Mar 29 2005
prev sibling parent J C Calvarese <jcc7 cox.net> writes:
David Barrett wrote:
 Wow, a flurry of response.  It sounds like there's a lot of interest in this 
 topic.  However, I haven't heard any clear consensus on what action to take 
 as a result.

There was a flurry of response the last time these issues were brought up (when the Phobos-alternative project was launched). And not much resulted from it. I'm still pretty burned out from that discussion.
 Thus rather than worrying about the details (library X should be put in 
 module Y), can I get a "sense of the senate" on the following two proposals:
 
 
 1) Eliminate all reference to "Phobos" in favor of its "formal name". 
 (Let's not debate *what* that name is quite yet; let's just figure out if 
 there's consensus that the name should change at all.)

I don't see how we can decide the name won't be Phobos if we don't get to discuss what it might be. There are worse names than Phobos out there. I propose we can it the "D Standard Library". (We can say the "code name" was Phobos if that makes Walter feel better.)
 
 2) Add something like the following passage to the <formal name> Philosphy 
 section:
 
 "No special-purpose modules.  Don't add modules to the <formal name> package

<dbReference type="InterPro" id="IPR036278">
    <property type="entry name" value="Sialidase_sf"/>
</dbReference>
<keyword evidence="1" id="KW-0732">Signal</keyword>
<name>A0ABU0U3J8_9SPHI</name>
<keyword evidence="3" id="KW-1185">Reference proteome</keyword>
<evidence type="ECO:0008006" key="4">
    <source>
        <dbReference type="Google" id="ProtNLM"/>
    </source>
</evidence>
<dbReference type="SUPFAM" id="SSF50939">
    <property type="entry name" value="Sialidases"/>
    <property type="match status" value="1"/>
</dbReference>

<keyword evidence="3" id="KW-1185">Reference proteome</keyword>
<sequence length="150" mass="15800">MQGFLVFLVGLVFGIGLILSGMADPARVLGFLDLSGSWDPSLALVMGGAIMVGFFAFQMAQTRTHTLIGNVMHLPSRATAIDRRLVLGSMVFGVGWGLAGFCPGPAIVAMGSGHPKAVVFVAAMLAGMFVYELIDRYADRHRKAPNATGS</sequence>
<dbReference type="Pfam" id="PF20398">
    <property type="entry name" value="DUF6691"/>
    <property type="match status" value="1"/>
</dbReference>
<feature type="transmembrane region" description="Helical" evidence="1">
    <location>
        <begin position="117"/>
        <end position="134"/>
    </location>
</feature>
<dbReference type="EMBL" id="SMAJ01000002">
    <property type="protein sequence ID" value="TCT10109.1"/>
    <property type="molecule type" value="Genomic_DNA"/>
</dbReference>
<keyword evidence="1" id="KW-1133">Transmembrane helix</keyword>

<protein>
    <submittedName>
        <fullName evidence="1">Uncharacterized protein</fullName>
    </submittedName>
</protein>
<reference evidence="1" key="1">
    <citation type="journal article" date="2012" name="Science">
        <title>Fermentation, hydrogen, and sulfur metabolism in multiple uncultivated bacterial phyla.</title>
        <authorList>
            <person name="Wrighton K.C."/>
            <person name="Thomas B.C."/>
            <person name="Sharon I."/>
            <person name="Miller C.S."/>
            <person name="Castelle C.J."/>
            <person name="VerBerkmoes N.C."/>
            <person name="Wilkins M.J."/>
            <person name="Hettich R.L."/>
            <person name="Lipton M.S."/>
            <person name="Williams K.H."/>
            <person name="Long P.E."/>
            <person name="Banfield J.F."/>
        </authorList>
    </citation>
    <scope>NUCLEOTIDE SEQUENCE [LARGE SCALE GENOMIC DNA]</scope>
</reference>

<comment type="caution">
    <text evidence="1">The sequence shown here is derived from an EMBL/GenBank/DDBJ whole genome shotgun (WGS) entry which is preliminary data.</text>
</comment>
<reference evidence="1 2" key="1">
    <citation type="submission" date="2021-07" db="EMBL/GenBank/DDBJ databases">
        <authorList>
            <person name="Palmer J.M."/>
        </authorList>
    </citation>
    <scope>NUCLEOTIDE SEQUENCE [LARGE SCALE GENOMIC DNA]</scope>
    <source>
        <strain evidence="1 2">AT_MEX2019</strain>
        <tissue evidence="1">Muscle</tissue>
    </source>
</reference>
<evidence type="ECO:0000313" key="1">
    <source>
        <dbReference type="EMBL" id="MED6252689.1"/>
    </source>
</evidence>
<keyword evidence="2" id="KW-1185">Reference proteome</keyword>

that accomplish specific, high-level functions.  Rather, <formal name> is 
 reserved for modules that provide universal, low-level functionality that 
 almost all applications require, irrespective of problem domain.  <formal 
 name> modules are supported with a priority equal to the compiler itself. 
 The namespace is big.  Use it."

I think it's more important to better organize the contents of the standard library than to bicker about what gets included and what doesn't. Let's have a broad umbrella, but keep every person in his own corner. Perhaps something like this (it doesn't have to be this I'm just throwing out some ideas)... std.* (general purpose stuff) std.date std.format std.math std.path std.string std.stream std.thread std.misc.* (more specialized stuff) std.misc.base64 std.misc.md5 std.misc.random std.misc.recls std.misc.zip std.misc.zlib std.internal.* (internal compiler stuff) std.internal.gc std.internal.compiler std.internal.object (Why does object have to be in the root?) std.internal.asserterr std.classic.* (C stuff) std.classic.stdio std.classic.windows ...
 
 -david
 
 PS: I didn't hear Walter weigh in.  Given that his vote is equal  to or 
 greater than the sum of all other votes, I'd be interested in his opinion. 
 
 

He often waits for us to come up with some sort of prevailing idea before he drops in and tells us what he doesn't like about the concept (unless he likes the idea and then it'll magically appear in the next release of DMD). -- Justin (a/k/a jcc7) http://jcc_7.tripod.com/d/
Mar 28 2005